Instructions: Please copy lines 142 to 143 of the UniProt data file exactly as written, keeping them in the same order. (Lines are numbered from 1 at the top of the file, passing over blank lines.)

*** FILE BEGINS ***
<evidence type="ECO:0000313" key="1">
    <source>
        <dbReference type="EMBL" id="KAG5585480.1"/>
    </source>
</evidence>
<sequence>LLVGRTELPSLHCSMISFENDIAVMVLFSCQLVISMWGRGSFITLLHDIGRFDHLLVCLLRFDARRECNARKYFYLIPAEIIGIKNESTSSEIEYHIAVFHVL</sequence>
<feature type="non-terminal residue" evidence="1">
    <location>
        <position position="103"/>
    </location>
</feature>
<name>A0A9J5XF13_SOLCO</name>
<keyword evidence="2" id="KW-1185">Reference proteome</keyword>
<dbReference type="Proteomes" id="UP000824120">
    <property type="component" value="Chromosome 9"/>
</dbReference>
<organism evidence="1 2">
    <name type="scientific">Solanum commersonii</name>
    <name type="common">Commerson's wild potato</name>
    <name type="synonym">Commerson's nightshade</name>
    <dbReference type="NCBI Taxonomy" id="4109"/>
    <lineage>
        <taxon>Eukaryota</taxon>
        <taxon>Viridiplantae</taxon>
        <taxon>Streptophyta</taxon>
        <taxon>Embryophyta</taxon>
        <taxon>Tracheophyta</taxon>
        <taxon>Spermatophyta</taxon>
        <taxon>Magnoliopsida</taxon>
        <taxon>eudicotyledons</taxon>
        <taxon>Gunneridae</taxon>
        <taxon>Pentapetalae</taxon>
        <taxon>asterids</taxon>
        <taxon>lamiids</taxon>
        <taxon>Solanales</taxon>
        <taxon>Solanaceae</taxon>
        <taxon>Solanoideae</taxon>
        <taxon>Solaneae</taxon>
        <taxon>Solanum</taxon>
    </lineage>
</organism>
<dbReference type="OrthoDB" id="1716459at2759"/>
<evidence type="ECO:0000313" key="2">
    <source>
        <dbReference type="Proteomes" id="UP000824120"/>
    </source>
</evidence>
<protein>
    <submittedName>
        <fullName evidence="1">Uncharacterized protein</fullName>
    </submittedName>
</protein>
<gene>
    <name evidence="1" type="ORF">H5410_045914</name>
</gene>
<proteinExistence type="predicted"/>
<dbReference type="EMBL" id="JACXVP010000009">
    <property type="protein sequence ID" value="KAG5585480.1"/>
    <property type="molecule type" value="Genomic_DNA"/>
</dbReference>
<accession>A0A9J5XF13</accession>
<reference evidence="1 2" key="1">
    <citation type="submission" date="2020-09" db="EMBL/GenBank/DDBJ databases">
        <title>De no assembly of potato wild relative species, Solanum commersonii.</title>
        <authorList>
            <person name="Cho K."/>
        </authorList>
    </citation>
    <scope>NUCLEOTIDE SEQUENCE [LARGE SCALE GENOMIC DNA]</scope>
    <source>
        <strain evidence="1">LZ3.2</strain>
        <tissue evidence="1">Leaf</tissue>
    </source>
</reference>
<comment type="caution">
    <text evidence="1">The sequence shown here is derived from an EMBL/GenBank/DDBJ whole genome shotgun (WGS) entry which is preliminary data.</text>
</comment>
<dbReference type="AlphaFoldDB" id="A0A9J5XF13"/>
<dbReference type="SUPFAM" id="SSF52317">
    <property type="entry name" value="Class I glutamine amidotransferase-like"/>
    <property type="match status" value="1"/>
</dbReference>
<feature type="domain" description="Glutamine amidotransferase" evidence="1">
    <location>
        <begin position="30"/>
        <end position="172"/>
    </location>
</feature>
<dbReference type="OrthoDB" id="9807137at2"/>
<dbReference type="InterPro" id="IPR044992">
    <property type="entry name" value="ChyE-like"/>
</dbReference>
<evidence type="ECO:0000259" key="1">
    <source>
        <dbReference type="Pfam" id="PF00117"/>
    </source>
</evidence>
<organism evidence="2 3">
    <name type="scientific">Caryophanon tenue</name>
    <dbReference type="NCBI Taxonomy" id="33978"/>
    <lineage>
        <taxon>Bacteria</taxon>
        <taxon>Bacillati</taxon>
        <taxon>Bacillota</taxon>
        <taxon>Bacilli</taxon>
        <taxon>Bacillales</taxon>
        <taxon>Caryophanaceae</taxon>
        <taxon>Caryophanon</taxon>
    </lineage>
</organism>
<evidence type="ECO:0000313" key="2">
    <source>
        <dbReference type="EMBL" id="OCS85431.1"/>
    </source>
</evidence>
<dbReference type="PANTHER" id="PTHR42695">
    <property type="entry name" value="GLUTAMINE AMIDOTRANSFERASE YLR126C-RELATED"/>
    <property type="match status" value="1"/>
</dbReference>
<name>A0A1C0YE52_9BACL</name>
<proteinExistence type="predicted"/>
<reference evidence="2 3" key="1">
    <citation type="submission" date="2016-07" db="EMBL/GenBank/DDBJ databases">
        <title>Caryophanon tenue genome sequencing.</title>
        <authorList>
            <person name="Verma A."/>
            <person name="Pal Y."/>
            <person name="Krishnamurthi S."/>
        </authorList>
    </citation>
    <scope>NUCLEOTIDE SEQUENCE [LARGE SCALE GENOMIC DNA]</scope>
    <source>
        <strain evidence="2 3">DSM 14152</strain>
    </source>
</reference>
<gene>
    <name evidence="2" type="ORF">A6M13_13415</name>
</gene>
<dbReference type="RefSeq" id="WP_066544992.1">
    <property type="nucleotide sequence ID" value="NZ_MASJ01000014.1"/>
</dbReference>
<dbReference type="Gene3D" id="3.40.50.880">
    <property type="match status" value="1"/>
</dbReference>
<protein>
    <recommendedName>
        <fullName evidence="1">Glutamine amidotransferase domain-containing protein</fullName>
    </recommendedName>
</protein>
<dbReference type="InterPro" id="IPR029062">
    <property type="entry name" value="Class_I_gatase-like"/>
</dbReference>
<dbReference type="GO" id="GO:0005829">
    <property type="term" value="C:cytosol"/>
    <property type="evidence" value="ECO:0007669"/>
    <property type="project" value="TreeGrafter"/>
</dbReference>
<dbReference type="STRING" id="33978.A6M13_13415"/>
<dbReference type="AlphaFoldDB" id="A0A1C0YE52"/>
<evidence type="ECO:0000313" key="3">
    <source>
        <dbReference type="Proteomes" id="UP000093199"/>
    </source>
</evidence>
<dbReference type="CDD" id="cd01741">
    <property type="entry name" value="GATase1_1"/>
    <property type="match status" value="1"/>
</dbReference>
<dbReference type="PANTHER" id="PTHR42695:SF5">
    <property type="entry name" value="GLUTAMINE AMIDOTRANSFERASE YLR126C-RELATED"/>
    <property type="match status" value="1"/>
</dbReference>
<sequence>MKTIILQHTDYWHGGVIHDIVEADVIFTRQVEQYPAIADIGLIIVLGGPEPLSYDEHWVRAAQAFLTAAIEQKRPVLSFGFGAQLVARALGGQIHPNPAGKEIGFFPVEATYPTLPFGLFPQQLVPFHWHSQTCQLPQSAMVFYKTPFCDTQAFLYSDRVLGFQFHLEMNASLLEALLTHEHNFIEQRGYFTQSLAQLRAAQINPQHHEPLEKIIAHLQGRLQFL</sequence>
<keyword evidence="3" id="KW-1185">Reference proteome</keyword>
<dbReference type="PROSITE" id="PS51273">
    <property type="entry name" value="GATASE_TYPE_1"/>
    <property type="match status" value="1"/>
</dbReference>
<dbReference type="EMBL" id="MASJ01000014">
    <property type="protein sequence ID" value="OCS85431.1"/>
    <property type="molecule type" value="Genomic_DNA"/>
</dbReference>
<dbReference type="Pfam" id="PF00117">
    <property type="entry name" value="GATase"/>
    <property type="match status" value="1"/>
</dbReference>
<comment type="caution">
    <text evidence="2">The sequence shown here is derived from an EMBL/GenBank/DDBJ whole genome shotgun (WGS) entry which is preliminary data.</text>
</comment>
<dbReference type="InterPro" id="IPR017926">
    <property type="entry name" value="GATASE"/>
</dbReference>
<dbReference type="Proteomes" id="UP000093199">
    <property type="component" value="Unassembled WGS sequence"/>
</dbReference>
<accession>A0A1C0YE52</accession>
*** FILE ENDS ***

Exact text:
<dbReference type="Gene3D" id="3.40.50.880">
    <property type="match status" value="1"/>